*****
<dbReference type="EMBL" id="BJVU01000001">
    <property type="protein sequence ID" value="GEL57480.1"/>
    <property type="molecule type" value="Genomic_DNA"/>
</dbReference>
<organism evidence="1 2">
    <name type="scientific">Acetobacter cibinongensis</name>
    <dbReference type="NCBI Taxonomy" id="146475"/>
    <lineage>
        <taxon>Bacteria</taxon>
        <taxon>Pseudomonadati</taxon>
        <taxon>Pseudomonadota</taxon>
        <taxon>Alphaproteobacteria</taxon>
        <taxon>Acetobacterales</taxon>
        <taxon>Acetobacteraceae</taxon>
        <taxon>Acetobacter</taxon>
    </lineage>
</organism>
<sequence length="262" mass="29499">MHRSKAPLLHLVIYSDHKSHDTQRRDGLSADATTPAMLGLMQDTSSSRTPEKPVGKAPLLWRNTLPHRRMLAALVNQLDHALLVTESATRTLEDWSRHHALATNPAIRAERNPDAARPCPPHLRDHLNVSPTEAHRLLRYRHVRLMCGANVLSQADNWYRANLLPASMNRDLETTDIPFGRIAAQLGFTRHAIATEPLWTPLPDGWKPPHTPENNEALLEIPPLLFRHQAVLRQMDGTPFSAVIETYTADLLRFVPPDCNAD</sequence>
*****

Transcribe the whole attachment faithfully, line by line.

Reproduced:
<dbReference type="EMBL" id="BJVU01000001">
    <property type="protein sequence ID" value="GEL57480.1"/>
    <property type="molecule type" value="Genomic_DNA"/>
</dbReference>
<organism evidence="1 2">
    <name type="scientific">Acetobacter cibinongensis</name>
    <dbReference type="NCBI Taxonomy" id="146475"/>
    <lineage>
        <taxon>Bacteria</taxon>
        <taxon>Pseudomonadati</taxon>
        <taxon>Pseudomonadota</taxon>
        <taxon>Alphaproteobacteria</taxon>
        <taxon>Acetobacterales</taxon>
        <taxon>Acetobacteraceae</taxon>
        <taxon>Acetobacter</taxon>
    </lineage>
</organism>
<sequence length="262" mass="29499">MHRSKAPLLHLVIYSDHKSHDTQRRDGLSADATTPAMLGLMQDTSSSRTPEKPVGKAPLLWRNTLPHRRMLAALVNQLDHALLVTESATRTLEDWSRHHALATNPAIRAERNPDAARPCPPHLRDHLNVSPTEAHRLLRYRHVRLMCGANVLSQADNWYRANLLPASMNRDLETTDIPFGRIAAQLGFTRHAIATEPLWTPLPDGWKPPHTPENNEALLEIPPLLFRHQAVLRQMDGTPFSAVIETYTADLLRFVPPDCNAD</sequence>